Monday, August 23, 2004

Frere Jacques It Ain't

Thanks for the Memory to the Anti-Idiotarian Rottweiler.

One of Misha's readers sent him this poem. I couldn't have said it better myself:

A French Poem

Eleven thousand soldiers
lay beneath the dirt and stone,
all buried on a distant land
so far away from home.

For just a strip of dismal beach
they paid a hero's price,
to save a foreign nation
they all made the sacrifice.

And now the shores of Normandy
are lined with blocks of white:
Americans who didn't turn
from someone else's plight.

Eleven thousand reasons
for the French to take our side,
but in the moment of our need,
they chose to run and hide.

Chirac said every war means loss,
perhaps for France that's true,
for they've lost every battle
since the days of Waterloo.

Without a soldier worth a damn
to be found within the region,
the French became the only land
to need a Foreign Legion.

You French all say we're arrogant.
Well, hell, we've earned the right--
We saved your sorry nation
when you lacked the guts to fight.

But now you've made a big mistake,
and one that you'll regret;
you took sides with our enemies,
and that we won't forget.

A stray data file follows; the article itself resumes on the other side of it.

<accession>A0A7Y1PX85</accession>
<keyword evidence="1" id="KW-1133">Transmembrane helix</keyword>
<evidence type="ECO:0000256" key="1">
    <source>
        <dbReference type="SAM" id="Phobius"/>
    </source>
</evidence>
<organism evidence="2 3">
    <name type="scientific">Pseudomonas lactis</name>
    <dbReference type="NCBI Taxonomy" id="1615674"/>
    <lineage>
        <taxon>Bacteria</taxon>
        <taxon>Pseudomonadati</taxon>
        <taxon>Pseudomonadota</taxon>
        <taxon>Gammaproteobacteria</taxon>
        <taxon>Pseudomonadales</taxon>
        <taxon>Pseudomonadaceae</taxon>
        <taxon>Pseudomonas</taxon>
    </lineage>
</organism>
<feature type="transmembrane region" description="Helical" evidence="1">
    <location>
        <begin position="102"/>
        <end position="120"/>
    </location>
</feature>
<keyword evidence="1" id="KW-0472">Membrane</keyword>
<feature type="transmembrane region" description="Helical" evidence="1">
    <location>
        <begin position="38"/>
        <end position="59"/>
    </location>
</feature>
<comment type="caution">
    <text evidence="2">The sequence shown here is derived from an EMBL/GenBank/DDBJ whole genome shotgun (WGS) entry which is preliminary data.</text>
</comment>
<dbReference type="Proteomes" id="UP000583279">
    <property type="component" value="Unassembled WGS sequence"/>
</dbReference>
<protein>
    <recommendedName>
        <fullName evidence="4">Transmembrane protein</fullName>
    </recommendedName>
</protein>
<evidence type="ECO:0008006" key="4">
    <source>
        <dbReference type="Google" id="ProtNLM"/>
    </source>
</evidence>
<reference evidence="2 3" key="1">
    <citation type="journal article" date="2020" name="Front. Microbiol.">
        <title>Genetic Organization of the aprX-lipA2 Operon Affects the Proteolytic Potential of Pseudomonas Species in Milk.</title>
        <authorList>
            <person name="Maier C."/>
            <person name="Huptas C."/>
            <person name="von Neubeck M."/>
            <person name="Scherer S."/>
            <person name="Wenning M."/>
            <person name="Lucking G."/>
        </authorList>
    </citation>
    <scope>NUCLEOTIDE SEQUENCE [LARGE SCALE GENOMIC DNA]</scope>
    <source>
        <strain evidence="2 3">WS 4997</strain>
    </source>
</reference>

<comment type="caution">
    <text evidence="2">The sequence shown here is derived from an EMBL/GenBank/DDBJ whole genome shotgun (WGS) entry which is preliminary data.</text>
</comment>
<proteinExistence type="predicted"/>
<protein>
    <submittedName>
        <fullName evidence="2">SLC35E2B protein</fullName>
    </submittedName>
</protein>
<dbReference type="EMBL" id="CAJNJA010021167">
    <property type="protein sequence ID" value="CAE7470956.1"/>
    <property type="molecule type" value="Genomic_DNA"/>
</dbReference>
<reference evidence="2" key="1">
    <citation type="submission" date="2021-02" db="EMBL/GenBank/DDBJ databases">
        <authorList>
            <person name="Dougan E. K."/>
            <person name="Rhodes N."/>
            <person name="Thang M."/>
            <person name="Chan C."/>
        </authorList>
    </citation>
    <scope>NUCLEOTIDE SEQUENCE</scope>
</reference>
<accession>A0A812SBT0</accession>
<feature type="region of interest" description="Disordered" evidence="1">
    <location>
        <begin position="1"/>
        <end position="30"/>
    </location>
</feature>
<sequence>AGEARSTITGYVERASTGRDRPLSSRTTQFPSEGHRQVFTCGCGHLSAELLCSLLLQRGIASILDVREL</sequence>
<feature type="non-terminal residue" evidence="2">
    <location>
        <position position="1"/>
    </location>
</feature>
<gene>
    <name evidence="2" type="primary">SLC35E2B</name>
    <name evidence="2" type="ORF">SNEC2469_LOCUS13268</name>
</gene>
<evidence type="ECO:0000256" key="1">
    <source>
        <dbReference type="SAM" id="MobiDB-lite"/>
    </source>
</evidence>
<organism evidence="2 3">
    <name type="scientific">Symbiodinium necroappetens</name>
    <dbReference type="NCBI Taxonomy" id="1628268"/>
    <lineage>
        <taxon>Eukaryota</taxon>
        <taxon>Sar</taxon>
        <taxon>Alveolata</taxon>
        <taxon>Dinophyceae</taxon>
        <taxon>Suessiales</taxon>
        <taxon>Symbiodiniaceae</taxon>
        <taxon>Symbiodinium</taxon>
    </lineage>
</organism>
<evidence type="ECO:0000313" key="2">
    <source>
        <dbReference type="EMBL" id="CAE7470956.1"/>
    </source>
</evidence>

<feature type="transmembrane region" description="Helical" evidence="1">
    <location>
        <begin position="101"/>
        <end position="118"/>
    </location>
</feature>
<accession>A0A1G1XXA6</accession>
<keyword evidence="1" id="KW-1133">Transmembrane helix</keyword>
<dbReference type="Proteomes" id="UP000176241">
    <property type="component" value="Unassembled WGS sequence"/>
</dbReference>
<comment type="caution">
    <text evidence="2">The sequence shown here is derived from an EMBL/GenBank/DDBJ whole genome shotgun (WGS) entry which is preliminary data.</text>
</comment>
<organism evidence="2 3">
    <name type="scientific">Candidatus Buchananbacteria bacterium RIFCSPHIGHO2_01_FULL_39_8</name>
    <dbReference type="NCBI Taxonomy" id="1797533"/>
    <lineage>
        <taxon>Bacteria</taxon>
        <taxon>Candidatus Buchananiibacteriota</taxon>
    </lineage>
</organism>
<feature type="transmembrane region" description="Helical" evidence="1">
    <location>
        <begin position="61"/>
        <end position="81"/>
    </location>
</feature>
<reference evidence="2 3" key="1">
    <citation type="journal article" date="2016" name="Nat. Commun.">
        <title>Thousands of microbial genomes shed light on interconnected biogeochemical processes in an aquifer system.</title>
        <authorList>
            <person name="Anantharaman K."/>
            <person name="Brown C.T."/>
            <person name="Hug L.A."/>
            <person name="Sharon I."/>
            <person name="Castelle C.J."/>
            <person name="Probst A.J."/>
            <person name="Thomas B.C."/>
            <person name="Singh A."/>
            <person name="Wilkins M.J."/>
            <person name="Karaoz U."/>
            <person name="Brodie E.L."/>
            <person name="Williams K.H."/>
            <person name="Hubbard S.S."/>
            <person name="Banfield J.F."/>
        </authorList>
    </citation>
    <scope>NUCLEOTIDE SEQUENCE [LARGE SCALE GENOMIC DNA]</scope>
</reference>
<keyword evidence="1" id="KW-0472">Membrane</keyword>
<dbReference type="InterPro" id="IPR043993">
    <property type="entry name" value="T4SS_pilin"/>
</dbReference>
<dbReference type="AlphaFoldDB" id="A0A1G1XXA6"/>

It wasn't just our citizens
you spit on when you turned,
but every one of yours
who fell the day the towers burned.

You spit upon our soldiers,
on our pilots and Marines,
and now you'll get a little sense
of just what payback means.

So keep your Paris fashions
and your wine and your champagne,
and find some other market
that will buy your aeroplanes.

And try to find somebody else
to wear your French cologne,
for you're about to find out
what it means to stand alone.

You see, you need us far more
than we ever needed you.
America has better friends
who know how to be true.

I'd rather stand with warriors
who have the will and might,
than huddle in the dark
with those whose only flag is white.

I'll take the Brits, the Aussies,
the Israelis and the rest,
for when it comes to valor
we have seen that they're the best.

We'll count on one another
as we face a moment dire,
while you sit on the sideline
with a sign, "friendship for hire."

We'll win this war without you
and we'll total up the cost,
and take it from your foreign aid,
and then you'll feel the loss.

And when your nation starts to fall,
well Frenchie, you can spare us,
just call the Germans for a hand,
they know the way to Paris.

Don Fichthorn, Major USMC (Retired)

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